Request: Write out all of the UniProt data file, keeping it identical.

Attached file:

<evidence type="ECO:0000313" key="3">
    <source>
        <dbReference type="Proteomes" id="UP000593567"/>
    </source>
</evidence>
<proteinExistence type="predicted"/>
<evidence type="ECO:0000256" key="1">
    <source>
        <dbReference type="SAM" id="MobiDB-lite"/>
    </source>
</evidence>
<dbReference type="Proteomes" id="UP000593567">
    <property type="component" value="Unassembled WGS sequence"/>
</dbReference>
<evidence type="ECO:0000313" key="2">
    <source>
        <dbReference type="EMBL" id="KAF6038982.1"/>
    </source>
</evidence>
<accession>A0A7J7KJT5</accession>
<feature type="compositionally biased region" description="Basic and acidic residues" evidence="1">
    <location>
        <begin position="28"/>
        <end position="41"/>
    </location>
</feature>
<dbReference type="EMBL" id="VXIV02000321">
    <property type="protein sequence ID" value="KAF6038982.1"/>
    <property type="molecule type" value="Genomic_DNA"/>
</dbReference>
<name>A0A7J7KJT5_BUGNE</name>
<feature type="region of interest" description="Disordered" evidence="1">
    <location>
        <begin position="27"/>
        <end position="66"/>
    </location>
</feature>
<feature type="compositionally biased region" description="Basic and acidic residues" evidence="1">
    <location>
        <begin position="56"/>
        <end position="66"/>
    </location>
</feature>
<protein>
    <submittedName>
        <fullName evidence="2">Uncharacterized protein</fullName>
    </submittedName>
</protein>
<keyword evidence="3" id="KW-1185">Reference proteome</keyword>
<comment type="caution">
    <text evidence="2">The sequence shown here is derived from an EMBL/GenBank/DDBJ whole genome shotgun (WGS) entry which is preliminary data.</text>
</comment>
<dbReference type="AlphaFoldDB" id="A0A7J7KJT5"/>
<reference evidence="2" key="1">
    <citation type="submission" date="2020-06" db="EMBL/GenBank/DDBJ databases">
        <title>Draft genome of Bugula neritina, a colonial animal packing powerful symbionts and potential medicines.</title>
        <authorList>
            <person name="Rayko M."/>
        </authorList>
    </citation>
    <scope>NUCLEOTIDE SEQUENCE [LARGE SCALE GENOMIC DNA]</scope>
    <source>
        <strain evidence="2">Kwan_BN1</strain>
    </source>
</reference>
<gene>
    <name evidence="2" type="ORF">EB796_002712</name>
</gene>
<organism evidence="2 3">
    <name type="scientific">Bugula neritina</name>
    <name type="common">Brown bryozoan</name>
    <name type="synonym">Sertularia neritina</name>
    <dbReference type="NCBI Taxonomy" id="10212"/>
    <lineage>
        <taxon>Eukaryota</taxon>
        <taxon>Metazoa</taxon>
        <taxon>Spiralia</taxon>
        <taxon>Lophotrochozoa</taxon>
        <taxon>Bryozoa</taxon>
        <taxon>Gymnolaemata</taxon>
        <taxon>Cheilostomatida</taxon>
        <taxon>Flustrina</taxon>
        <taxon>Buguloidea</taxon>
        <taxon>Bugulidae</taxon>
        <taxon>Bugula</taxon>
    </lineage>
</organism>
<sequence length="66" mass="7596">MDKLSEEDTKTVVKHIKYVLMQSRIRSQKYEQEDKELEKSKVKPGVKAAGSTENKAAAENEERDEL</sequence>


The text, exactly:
<evidence type="ECO:0000313" key="3">
    <source>
        <dbReference type="Proteomes" id="UP000593567"/>
    </source>
</evidence>
<proteinExistence type="predicted"/>
<evidence type="ECO:0000256" key="1">
    <source>
        <dbReference type="SAM" id="MobiDB-lite"/>
    </source>
</evidence>
<dbReference type="Proteomes" id="UP000593567">
    <property type="component" value="Unassembled WGS sequence"/>
</dbReference>
<evidence type="ECO:0000313" key="2">
    <source>
        <dbReference type="EMBL" id="KAF6038982.1"/>
    </source>
</evidence>
<accession>A0A7J7KJT5</accession>
<feature type="compositionally biased region" description="Basic and acidic residues" evidence="1">
    <location>
        <begin position="28"/>
        <end position="41"/>
    </location>
</feature>
<dbReference type="EMBL" id="VXIV02000321">
    <property type="protein sequence ID" value="KAF6038982.1"/>
    <property type="molecule type" value="Genomic_DNA"/>
</dbReference>
<name>A0A7J7KJT5_BUGNE</name>
<feature type="region of interest" description="Disordered" evidence="1">
    <location>
        <begin position="27"/>
        <end position="66"/>
    </location>
</feature>
<feature type="compositionally biased region" description="Basic and acidic residues" evidence="1">
    <location>
        <begin position="56"/>
        <end position="66"/>
    </location>
</feature>
<protein>
    <submittedName>
        <fullName evidence="2">Uncharacterized protein</fullName>
    </submittedName>
</protein>
<keyword evidence="3" id="KW-1185">Reference proteome</keyword>
<comment type="caution">
    <text evidence="2">The sequence shown here is derived from an EMBL/GenBank/DDBJ whole genome shotgun (WGS) entry which is preliminary data.</text>
</comment>
<dbReference type="AlphaFoldDB" id="A0A7J7KJT5"/>
<reference evidence="2" key="1">
    <citation type="submission" date="2020-06" db="EMBL/GenBank/DDBJ databases">
        <title>Draft genome of Bugula neritina, a colonial animal packing powerful symbionts and potential medicines.</title>
        <authorList>
            <person name="Rayko M."/>
        </authorList>
    </citation>
    <scope>NUCLEOTIDE SEQUENCE [LARGE SCALE GENOMIC DNA]</scope>
    <source>
        <strain evidence="2">Kwan_BN1</strain>
    </source>
</reference>
<gene>
    <name evidence="2" type="ORF">EB796_002712</name>
</gene>
<organism evidence="2 3">
    <name type="scientific">Bugula neritina</name>
    <name type="common">Brown bryozoan</name>
    <name type="synonym">Sertularia neritina</name>
    <dbReference type="NCBI Taxonomy" id="10212"/>
    <lineage>
        <taxon>Eukaryota</taxon>
        <taxon>Metazoa</taxon>
        <taxon>Spiralia</taxon>
        <taxon>Lophotrochozoa</taxon>
        <taxon>Bryozoa</taxon>
        <taxon>Gymnolaemata</taxon>
        <taxon>Cheilostomatida</taxon>
        <taxon>Flustrina</taxon>
        <taxon>Buguloidea</taxon>
        <taxon>Bugulidae</taxon>
        <taxon>Bugula</taxon>
    </lineage>
</organism>
<sequence length="66" mass="7596">MDKLSEEDTKTVVKHIKYVLMQSRIRSQKYEQEDKELEKSKVKPGVKAAGSTENKAAAENEERDEL</sequence>